This seems like a salad, but is it? I'm not really sure. It acts like more of a starchy side, with vegetables and fruit. Either way, it has been a hit at potlucks this winter and helped use up the butternut squash that have been cluttering up my kitchen counter since last September.
Summer is in its final days and there are still some tomatoes and basil coming in our CSA boxes. This means we'll be able to celebrate the end of the season, even though the tomatoes in my garden are long gone and the basil plants still look like seedlings. Perhaps this summer was too dry and too cold, as it is every year in this part of the world, for such warm weather bounty.
This is a very easy and delicious way to eat up all those mid to late summer squashes that just keep coming from the garden, whether it is your own, a neighbor's, your CSA or even the grocery store. All you really need is an onion, some squash and a little crème fraiche or sour cream to dollop on top. You can use whatever type of broth you happen to have on hand - chicken stock, vegetable stock or just plain water with salt. At my house I serve it with really good sourdough bread from the local bakery and our favorite cheese, Cowgirl Creamery's Mt Tam. That seems to keep everyone happy at the dinner table.
This July, as usual, we finished up the arugula growing in our garden. It is always gone by mid-summer. Arugula is a remarkably easy crop to grow - as long as it doesn't get too hot or too dry. I try to start it at the beginning of each new year, out in the garden under a cold frame. A cold frame is like a miniature greenhouse and is great for starting plants early, when the weather is still too cold for seeds to sprout on their own.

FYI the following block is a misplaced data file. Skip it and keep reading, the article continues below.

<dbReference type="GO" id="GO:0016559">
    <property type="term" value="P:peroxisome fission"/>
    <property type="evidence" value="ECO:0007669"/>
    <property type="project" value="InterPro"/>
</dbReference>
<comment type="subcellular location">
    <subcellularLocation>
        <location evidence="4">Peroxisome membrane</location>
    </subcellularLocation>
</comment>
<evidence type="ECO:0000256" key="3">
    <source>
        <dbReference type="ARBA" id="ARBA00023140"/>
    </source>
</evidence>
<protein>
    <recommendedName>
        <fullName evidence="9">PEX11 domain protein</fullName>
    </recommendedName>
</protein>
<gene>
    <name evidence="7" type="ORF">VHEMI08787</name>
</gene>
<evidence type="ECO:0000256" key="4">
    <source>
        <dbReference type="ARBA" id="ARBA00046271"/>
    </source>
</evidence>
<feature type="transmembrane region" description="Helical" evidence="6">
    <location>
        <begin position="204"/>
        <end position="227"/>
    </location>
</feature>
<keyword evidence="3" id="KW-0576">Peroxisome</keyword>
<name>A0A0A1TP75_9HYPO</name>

I am certain that the super-powered seeds Jack’s mother threw out her kitchen window were favas. While some might question the wisdom of trading an entire cow for a handful of beans, there is real truth to this tale beyond the giants, gold, magic hens and beanstalks of unusual size: legumes can be a delicious source of protein and some varieties are really easy to grow, in the right location.
Chicken soup has long been recognized as a balm for troubled tummies, a warm and healthful food for cold, turbulent times and a delicious way to stretch one last meal out of nothing more than the leftovers from a roasted chicken and a few kitchen staples. My kids have loved it unquestioningly since they were babies and I still enjoy it myself.
Tonight's chicken tacos were the best dinner ever. In addition to both kids eating it, my daughter ate five radishes. Five! I've been putting beautiful little radishes - in red, pink, purple - on the table and eating them with great relish around my family for years now, but I I've never seen her eat more than one tiny nibble, until tonight. Truth be told, I don't even like radishes that much. But I eat them anyway.
No eggs for egg salad today, after yesterday's debacle.
I love fava beans, they are one of the first harbingers of spring at my house. Most years they are ready to harvest from my garden and appear at markets around the same time as shelling peas, asparagus and lilacs. Lilacs are my absolute favorite seasonal delight, except for lilies of the valley, both superstars of the northeastern American springtime garden. As much as I love favas, I would gladly trade a year's worth to get either of those to flower in my Californian yard.